The All-American Canal carries water from the Colorado River to half a million acres of prime farmland in California's Imperial Valley, and is nine desert cities' only source of water. For much of its eighty miles, the aqueduct runs parallel to California's border with Mexico, and since 1997, more than 550 people have drowned trying to swim across.
Some people south of the border believe the canal was constructed purposefully as a trap, although the revenue of 500,000 prime acres seems a more probable incentive than killing would-be immigrants. Fruits and vegetables are raised in the desert here all year round. But many citizens on both sides of the border would like the US to somehow make it safer.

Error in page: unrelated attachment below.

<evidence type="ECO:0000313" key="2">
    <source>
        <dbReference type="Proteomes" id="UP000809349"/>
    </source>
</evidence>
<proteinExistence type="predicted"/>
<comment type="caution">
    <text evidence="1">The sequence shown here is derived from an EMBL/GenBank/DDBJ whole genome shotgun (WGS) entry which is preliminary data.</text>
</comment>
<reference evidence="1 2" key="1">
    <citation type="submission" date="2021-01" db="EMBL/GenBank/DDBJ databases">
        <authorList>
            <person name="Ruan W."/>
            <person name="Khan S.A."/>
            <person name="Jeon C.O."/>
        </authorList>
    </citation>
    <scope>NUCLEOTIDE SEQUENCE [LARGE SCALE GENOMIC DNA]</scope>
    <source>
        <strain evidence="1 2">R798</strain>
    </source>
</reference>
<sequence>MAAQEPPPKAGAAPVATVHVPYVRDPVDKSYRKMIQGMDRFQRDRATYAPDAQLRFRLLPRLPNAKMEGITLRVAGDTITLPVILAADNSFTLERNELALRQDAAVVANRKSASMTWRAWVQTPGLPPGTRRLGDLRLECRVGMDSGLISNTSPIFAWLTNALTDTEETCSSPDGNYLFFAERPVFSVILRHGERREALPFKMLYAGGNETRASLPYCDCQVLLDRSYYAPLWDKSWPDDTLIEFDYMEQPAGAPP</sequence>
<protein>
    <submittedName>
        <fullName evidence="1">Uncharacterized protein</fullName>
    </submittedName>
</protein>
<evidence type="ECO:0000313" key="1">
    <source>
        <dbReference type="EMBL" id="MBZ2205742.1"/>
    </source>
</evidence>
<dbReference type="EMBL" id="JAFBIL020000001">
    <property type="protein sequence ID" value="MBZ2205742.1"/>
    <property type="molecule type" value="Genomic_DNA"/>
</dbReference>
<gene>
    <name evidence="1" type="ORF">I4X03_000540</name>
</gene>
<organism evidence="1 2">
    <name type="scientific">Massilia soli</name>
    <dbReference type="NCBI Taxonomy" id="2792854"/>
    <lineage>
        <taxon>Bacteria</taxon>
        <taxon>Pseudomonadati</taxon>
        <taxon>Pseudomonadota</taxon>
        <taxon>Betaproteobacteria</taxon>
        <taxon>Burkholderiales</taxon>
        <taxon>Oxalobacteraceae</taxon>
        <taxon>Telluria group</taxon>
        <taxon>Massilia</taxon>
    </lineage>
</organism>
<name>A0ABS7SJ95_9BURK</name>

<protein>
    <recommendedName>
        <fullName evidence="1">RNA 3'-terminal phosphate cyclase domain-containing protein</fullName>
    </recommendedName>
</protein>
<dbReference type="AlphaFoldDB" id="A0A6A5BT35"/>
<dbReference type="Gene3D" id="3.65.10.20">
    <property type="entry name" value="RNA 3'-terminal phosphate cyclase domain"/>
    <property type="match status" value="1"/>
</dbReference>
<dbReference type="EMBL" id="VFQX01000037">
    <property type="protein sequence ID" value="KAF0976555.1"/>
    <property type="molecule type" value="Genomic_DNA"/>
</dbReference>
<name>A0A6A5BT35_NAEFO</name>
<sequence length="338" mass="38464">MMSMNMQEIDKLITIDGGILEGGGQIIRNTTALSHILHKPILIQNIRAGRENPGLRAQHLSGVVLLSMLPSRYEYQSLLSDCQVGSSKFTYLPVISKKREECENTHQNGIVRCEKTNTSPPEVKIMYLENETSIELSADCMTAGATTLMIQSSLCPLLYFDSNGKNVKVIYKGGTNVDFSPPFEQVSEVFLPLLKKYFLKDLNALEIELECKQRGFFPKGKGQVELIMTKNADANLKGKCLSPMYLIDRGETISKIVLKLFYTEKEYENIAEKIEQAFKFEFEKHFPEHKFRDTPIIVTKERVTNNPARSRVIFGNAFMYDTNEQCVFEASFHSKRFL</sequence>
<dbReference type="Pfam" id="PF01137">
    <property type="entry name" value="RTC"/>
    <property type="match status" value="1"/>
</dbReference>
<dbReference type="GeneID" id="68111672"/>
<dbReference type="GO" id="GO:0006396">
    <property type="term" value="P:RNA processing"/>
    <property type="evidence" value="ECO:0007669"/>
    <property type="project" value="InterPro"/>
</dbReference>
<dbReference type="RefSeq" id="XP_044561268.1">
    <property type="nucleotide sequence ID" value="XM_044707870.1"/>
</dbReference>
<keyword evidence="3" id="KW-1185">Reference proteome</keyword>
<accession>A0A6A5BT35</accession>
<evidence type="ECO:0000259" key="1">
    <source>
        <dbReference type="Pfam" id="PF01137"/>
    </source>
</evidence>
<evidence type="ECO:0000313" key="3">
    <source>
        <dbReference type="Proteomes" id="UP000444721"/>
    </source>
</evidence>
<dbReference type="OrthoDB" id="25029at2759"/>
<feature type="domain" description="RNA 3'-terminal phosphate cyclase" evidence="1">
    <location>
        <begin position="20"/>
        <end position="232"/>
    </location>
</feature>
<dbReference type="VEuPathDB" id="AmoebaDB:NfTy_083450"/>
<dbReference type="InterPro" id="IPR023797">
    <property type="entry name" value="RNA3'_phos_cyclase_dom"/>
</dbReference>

The water moves dangerously fast. As the largest irrigation canal in the world, the All-American Canal transports more than 26,000 cubic feet of Rocky Mountain runoff per SECOND. Agricultural runoff from the All American Canal drains into the Salton Sea.
And if you're wondering what the lighter area around the Salton Sea might be, it is the outline of ancient Lake Cahuilla, a body of fresh water created over and over again by the Colorado River.